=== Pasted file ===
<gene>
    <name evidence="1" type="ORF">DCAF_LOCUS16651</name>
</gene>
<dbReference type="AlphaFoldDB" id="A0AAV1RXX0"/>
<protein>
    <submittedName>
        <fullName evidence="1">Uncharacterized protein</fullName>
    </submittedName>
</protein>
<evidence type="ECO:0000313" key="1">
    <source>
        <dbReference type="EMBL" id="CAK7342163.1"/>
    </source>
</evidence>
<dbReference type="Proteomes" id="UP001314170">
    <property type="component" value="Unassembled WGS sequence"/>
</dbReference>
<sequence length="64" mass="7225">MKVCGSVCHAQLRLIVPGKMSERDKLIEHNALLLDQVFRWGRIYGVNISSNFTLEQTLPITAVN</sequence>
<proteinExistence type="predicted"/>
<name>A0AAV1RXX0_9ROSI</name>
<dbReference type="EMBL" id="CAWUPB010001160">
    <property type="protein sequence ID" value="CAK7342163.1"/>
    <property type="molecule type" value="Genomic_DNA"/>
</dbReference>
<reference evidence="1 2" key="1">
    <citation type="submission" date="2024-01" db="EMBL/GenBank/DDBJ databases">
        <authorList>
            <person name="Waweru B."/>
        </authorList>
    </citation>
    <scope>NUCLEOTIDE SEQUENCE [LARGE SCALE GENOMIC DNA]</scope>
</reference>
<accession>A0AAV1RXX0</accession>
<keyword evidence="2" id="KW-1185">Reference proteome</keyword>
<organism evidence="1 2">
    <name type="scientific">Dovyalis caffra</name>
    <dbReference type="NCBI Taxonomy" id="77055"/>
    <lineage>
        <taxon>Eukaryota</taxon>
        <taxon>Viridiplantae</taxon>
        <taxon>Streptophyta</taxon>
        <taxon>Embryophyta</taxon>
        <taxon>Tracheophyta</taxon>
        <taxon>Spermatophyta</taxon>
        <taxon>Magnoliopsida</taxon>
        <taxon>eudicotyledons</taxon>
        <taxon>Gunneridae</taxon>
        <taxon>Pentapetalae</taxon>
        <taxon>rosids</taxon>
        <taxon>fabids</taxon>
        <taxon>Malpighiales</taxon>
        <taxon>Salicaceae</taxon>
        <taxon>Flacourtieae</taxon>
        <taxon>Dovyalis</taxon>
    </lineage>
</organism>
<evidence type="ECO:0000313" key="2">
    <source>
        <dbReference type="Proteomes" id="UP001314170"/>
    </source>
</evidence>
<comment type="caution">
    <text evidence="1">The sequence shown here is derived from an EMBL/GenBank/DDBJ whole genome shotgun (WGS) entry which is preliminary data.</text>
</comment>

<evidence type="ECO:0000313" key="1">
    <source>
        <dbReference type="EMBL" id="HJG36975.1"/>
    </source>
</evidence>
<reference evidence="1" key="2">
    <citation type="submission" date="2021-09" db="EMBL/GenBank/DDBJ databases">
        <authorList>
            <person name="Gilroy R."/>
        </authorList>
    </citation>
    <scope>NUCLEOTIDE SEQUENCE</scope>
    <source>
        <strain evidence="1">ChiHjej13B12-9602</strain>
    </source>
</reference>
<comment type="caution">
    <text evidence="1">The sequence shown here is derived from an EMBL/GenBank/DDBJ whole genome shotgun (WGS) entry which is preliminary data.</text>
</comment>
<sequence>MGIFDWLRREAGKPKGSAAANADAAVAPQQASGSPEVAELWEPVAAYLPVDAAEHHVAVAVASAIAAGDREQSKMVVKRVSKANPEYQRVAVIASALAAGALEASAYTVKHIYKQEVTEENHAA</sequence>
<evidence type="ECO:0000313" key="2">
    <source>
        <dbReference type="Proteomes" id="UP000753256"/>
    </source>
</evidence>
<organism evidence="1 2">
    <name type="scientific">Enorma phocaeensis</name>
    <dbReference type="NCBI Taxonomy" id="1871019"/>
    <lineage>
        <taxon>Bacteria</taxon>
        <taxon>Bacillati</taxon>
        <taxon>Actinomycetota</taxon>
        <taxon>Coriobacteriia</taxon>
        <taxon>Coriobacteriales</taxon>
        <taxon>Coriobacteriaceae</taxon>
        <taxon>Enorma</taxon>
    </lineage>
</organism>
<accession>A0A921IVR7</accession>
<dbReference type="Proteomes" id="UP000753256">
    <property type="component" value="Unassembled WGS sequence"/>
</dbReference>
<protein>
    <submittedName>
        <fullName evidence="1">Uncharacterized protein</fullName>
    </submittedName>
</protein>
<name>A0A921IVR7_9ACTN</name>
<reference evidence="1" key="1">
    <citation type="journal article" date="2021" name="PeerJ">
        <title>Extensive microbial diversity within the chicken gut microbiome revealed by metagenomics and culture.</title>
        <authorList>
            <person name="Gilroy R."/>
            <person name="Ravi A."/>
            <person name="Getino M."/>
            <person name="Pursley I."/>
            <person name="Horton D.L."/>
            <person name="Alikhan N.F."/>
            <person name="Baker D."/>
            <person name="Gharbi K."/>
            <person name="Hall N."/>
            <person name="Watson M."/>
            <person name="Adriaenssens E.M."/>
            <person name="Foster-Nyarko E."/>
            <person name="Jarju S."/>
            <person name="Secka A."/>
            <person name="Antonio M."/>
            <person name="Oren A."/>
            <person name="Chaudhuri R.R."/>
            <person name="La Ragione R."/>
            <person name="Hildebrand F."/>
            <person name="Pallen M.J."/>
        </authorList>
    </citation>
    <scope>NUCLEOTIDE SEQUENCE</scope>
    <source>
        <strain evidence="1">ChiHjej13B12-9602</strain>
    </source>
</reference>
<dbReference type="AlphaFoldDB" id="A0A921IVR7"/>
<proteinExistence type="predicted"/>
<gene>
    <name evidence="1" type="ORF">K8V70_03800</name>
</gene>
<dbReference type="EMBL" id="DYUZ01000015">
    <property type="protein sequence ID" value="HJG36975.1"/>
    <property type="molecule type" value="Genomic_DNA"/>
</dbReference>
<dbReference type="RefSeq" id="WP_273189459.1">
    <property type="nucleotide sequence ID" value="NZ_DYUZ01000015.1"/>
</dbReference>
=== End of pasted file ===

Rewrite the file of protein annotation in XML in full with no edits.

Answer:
<gene>
    <name evidence="1" type="ORF">DCAF_LOCUS16651</name>
</gene>
<dbReference type="AlphaFoldDB" id="A0AAV1RXX0"/>
<protein>
    <submittedName>
        <fullName evidence="1">Uncharacterized protein</fullName>
    </submittedName>
</protein>
<evidence type="ECO:0000313" key="1">
    <source>
        <dbReference type="EMBL" id="CAK7342163.1"/>
    </source>
</evidence>
<dbReference type="Proteomes" id="UP001314170">
    <property type="component" value="Unassembled WGS sequence"/>
</dbReference>
<sequence length="64" mass="7225">MKVCGSVCHAQLRLIVPGKMSERDKLIEHNALLLDQVFRWGRIYGVNISSNFTLEQTLPITAVN</sequence>
<proteinExistence type="predicted"/>
<name>A0AAV1RXX0_9ROSI</name>
<dbReference type="EMBL" id="CAWUPB010001160">
    <property type="protein sequence ID" value="CAK7342163.1"/>
    <property type="molecule type" value="Genomic_DNA"/>
</dbReference>
<reference evidence="1 2" key="1">
    <citation type="submission" date="2024-01" db="EMBL/GenBank/DDBJ databases">
        <authorList>
            <person name="Waweru B."/>
        </authorList>
    </citation>
    <scope>NUCLEOTIDE SEQUENCE [LARGE SCALE GENOMIC DNA]</scope>
</reference>
<accession>A0AAV1RXX0</accession>
<keyword evidence="2" id="KW-1185">Reference proteome</keyword>
<organism evidence="1 2">
    <name type="scientific">Dovyalis caffra</name>
    <dbReference type="NCBI Taxonomy" id="77055"/>
    <lineage>
        <taxon>Eukaryota</taxon>
        <taxon>Viridiplantae</taxon>
        <taxon>Streptophyta</taxon>
        <taxon>Embryophyta</taxon>
        <taxon>Tracheophyta</taxon>
        <taxon>Spermatophyta</taxon>
        <taxon>Magnoliopsida</taxon>
        <taxon>eudicotyledons</taxon>
        <taxon>Gunneridae</taxon>
        <taxon>Pentapetalae</taxon>
        <taxon>rosids</taxon>
        <taxon>fabids</taxon>
        <taxon>Malpighiales</taxon>
        <taxon>Salicaceae</taxon>
        <taxon>Flacourtieae</taxon>
        <taxon>Dovyalis</taxon>
    </lineage>
</organism>
<evidence type="ECO:0000313" key="2">
    <source>
        <dbReference type="Proteomes" id="UP001314170"/>
    </source>
</evidence>
<comment type="caution">
    <text evidence="1">The sequence shown here is derived from an EMBL/GenBank/DDBJ whole genome shotgun (WGS) entry which is preliminary data.</text>
</comment>

<evidence type="ECO:0000313" key="1">
    <source>
        <dbReference type="EMBL" id="HJG36975.1"/>
    </source>
</evidence>
<reference evidence="1" key="2">
    <citation type="submission" date="2021-09" db="EMBL/GenBank/DDBJ databases">
        <authorList>
            <person name="Gilroy R."/>
        </authorList>
    </citation>
    <scope>NUCLEOTIDE SEQUENCE</scope>
    <source>
        <strain evidence="1">ChiHjej13B12-9602</strain>
    </source>
</reference>
<comment type="caution">
    <text evidence="1">The sequence shown here is derived from an EMBL/GenBank/DDBJ whole genome shotgun (WGS) entry which is preliminary data.</text>
</comment>
<sequence>MGIFDWLRREAGKPKGSAAANADAAVAPQQASGSPEVAELWEPVAAYLPVDAAEHHVAVAVASAIAAGDREQSKMVVKRVSKANPEYQRVAVIASALAAGALEASAYTVKHIYKQEVTEENHAA</sequence>
<evidence type="ECO:0000313" key="2">
    <source>
        <dbReference type="Proteomes" id="UP000753256"/>
    </source>
</evidence>
<organism evidence="1 2">
    <name type="scientific">Enorma phocaeensis</name>
    <dbReference type="NCBI Taxonomy" id="1871019"/>
    <lineage>
        <taxon>Bacteria</taxon>
        <taxon>Bacillati</taxon>
        <taxon>Actinomycetota</taxon>
        <taxon>Coriobacteriia</taxon>
        <taxon>Coriobacteriales</taxon>
        <taxon>Coriobacteriaceae</taxon>
        <taxon>Enorma</taxon>
    </lineage>
</organism>
<accession>A0A921IVR7</accession>
<dbReference type="Proteomes" id="UP000753256">
    <property type="component" value="Unassembled WGS sequence"/>
</dbReference>
<protein>
    <submittedName>
        <fullName evidence="1">Uncharacterized protein</fullName>
    </submittedName>
</protein>
<name>A0A921IVR7_9ACTN</name>
<reference evidence="1" key="1">
    <citation type="journal article" date="2021" name="PeerJ">
        <title>Extensive microbial diversity within the chicken gut microbiome revealed by metagenomics and culture.</title>
        <authorList>
            <person name="Gilroy R."/>
            <person name="Ravi A."/>
            <person name="Getino M."/>
            <person name="Pursley I."/>
            <person name="Horton D.L."/>
            <person name="Alikhan N.F."/>
            <person name="Baker D."/>
            <person name="Gharbi K."/>
            <person name="Hall N."/>
            <person name="Watson M."/>
            <person name="Adriaenssens E.M."/>
            <person name="Foster-Nyarko E."/>
            <person name="Jarju S."/>
            <person name="Secka A."/>
            <person name="Antonio M."/>
            <person name="Oren A."/>
            <person name="Chaudhuri R.R."/>
            <person name="La Ragione R."/>
            <person name="Hildebrand F."/>
            <person name="Pallen M.J."/>
        </authorList>
    </citation>
    <scope>NUCLEOTIDE SEQUENCE</scope>
    <source>
        <strain evidence="1">ChiHjej13B12-9602</strain>
    </source>
</reference>
<dbReference type="AlphaFoldDB" id="A0A921IVR7"/>
<proteinExistence type="predicted"/>
<gene>
    <name evidence="1" type="ORF">K8V70_03800</name>
</gene>
<dbReference type="EMBL" id="DYUZ01000015">
    <property type="protein sequence ID" value="HJG36975.1"/>
    <property type="molecule type" value="Genomic_DNA"/>
</dbReference>
<dbReference type="RefSeq" id="WP_273189459.1">
    <property type="nucleotide sequence ID" value="NZ_DYUZ01000015.1"/>
</dbReference>